Warm Lemon Pudding
Adapted from Ballymaloe Desserts: Iconic Recipes & Stories from Ireland by JR Ryall
I veered slightly from the original recipe, which says to use U.S. extra-large eggs, but I used what are considered large eggs in France—60g/2 ounces (weighed in their shell)—and it came out just fine. More on egg weights and their differences here. I also dialed down the sweetness because I like very tart lemon desserts.
This is a pretty forgiving recipe, and while I haven’t tested it with gluten-free flour or corn or potato starch, I’m sure it would work with any of them. Generally, you want to use half the amount of corn or potato starch when using it to replace flour. If you do try it, let us know in the comments what you used. If you don’t have salted butter, just add a pinch of salt to the butter and sugar at the beginning of the recipe.
Lastly, you don’t need an electric mixer to make this, but you’re welcome to use one. If making it by hand and you only have one whisk, clean it (and dry it) extremely well between uses as any trace of fat in the egg whites will prevent them from whipping properly.
3/4 cup (150g), plus 2 tablespoons (30g) of sugar
1 tablespoon (15g) salted butter, at room temperature
2 lemons, for the zest and to get 1/2 cup (125ml) freshly squeezed lemon juice (depending on the size of your lemons, you may need an extra lemon to get enough juice)
3 large or extra-large eggs, separated (put the egg whites in a medium-size metal or glass mixing bowl)
1 cup (250ml) whole milk
3 tablespoons (30g) all-purpose flour
Powdered sugar, for finishing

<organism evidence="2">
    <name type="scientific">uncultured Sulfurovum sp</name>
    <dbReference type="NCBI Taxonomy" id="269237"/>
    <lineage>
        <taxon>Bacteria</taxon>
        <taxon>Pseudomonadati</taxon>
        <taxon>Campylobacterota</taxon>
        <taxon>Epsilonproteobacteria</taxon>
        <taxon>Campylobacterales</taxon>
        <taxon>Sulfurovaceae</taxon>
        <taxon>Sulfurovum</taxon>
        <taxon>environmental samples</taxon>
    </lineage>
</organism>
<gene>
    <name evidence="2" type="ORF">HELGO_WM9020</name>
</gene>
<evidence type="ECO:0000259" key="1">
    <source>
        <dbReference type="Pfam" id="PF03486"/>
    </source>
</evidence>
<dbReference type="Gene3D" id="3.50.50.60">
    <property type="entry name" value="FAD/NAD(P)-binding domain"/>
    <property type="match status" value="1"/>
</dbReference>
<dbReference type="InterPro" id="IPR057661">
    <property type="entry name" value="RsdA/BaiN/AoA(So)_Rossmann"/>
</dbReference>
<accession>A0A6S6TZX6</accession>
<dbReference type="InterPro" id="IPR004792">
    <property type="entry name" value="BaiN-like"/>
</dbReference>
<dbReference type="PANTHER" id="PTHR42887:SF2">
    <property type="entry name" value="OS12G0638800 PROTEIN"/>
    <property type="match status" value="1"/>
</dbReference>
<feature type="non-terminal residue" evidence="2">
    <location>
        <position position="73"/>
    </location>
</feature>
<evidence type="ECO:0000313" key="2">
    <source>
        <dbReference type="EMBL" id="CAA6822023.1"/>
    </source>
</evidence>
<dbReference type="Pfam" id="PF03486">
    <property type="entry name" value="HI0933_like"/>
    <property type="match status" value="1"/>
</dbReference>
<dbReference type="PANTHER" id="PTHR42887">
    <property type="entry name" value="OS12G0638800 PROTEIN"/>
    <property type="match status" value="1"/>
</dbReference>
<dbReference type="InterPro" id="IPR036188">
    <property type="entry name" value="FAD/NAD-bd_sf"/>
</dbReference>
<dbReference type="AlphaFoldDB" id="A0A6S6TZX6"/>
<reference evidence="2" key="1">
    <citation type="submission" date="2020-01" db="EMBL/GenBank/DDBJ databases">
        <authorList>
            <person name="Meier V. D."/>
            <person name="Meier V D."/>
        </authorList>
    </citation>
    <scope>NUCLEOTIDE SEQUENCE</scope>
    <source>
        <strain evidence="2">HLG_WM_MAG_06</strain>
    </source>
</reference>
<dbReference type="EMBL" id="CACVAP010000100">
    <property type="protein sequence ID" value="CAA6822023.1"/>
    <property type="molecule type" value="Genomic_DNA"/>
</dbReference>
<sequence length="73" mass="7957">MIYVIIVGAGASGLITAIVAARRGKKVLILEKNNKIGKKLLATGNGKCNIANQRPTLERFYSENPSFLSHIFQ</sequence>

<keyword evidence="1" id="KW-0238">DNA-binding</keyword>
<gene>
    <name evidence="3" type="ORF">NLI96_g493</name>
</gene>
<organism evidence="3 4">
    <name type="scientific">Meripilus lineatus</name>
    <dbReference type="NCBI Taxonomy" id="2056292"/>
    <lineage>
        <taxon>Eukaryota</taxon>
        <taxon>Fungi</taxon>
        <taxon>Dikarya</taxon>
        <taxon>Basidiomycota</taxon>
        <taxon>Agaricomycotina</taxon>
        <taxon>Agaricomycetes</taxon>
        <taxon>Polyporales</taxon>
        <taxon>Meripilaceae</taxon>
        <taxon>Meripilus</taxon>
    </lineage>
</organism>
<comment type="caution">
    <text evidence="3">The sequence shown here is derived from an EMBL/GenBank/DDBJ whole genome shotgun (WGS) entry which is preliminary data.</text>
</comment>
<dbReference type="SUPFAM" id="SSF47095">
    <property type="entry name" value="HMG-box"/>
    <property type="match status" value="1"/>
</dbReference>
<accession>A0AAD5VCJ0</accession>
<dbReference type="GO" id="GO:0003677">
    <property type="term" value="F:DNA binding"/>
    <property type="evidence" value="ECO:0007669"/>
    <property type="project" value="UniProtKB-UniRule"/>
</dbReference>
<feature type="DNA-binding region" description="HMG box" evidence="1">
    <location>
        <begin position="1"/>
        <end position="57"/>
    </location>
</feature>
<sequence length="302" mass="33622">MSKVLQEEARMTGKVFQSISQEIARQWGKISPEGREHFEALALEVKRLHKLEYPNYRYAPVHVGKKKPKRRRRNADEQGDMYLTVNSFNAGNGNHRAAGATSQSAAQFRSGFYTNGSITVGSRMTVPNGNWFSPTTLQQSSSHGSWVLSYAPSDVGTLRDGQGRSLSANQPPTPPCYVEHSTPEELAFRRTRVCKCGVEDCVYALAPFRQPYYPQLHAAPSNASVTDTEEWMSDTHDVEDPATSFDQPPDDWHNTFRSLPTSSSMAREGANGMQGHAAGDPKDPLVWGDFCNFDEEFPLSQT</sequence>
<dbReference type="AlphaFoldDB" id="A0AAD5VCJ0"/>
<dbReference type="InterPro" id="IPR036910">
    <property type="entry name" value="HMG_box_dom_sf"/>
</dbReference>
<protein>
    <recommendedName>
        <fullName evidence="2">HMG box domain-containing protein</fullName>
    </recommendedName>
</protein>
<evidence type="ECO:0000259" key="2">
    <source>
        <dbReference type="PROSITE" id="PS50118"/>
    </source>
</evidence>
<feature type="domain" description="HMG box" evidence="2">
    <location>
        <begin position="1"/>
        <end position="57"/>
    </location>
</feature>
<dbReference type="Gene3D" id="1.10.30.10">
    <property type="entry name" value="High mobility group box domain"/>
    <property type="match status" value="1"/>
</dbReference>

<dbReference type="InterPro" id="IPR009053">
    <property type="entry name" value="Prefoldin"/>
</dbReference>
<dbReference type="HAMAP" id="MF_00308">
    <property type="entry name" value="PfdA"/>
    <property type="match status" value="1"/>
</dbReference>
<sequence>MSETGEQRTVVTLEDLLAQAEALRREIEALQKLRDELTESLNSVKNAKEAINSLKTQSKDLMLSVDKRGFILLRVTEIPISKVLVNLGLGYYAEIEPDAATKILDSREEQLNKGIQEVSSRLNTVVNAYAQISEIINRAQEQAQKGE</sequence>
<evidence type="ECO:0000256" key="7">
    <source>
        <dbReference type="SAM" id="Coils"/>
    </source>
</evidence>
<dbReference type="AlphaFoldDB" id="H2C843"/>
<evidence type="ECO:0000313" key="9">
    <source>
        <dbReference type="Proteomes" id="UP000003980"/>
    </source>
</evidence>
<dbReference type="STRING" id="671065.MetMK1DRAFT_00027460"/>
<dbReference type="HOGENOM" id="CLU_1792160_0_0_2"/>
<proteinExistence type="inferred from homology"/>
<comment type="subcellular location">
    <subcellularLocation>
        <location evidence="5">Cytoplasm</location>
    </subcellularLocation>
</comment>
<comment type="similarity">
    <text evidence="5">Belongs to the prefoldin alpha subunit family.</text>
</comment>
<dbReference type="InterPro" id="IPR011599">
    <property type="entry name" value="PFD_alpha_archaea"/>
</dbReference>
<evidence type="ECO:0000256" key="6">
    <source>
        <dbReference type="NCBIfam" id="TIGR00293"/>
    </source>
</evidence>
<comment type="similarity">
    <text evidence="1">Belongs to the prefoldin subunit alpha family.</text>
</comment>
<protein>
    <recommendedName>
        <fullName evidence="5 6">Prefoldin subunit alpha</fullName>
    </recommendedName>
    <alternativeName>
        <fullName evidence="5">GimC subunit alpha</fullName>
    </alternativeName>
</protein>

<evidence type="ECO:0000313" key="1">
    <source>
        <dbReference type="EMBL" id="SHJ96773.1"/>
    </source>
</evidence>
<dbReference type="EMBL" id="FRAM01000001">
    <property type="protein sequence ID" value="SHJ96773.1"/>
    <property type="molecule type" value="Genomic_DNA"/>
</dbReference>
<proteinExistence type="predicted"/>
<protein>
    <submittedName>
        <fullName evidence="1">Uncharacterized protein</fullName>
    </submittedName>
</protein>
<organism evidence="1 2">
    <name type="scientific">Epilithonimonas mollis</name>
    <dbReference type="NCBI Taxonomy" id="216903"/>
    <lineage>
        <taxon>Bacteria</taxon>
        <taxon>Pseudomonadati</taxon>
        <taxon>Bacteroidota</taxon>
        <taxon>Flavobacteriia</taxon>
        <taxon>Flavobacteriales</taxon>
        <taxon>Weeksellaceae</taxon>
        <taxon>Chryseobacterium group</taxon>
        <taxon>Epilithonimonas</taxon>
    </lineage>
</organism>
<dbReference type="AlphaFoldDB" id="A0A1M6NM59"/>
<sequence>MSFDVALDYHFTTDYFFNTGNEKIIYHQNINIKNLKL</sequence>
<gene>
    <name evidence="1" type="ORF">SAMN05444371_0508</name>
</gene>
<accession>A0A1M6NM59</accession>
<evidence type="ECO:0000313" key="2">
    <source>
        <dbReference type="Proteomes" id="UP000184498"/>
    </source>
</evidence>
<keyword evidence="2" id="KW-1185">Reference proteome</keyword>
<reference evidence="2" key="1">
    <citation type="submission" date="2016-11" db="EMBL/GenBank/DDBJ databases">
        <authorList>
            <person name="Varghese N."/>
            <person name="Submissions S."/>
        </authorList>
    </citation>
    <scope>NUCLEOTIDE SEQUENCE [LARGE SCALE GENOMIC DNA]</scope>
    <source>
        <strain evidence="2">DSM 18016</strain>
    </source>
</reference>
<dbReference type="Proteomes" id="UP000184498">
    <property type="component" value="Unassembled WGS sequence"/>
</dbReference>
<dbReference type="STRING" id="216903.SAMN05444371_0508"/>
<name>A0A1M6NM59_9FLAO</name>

Preheat the oven to 350ºF (180ºC). Have a baking dish or ovenproof pie plate with a 5 cup (1,2L) capacity ready.
Put the 3/4 cup (150g) of sugar and the butter in a medium-size metal bowl. Zest the 2 lemons right into the bowl. Use a flexible silicone spatula or a spoon to break up and mash in the butter so it’s evenly dispersed in the sugar and there are no large visible pieces of butter; it’ll look like damp sand.
Whisk in half the milk, then whisk in the egg yolks and the flour, then the lemon juice. Finally, whisk in the rest of the milk.
Whisk the egg whites that are in the metal or glass bowl until they form soft peaks. Continue whipping while sprinkling in the remaining 2 tablespoons of sugar, whipping until the mixture forms stiff, but still glossy (not dry), peaks.
Scrape the egg whites over the lemon base, then fold in the whites with a spatula just until they’re incorporated. The mixture will still be quite liquidy.
Pour the mixture into the baking dish and bake for 35-40 minutes, until the pudding feels set in the middle.
Remove from the oven and let cool at least 5 to 10 minutes before serving. It’s very hot right out of the oven, so let it sit a little before digging in.
Sprinkle with powdered sugar and serve.
Serving: I served this with wild blueberries (that were frozen), which I cooked with a sprinkle of sugar and a little squeeze of lemon juice in a small covered saucepan until the berries were warmed through and the juices were syrupy. If you cook them a day or two in advance, the juices will thicken even further.
JR likes to serve it with whipped cream, which I didn’t do, but it would be delicious with that, or with berries tossed in sugar, in the summer. A scoop of berry or blackcurrant sorbet would be another excellent accompaniment.
While the pudding is good warm, we enjoyed leftovers at room temperature.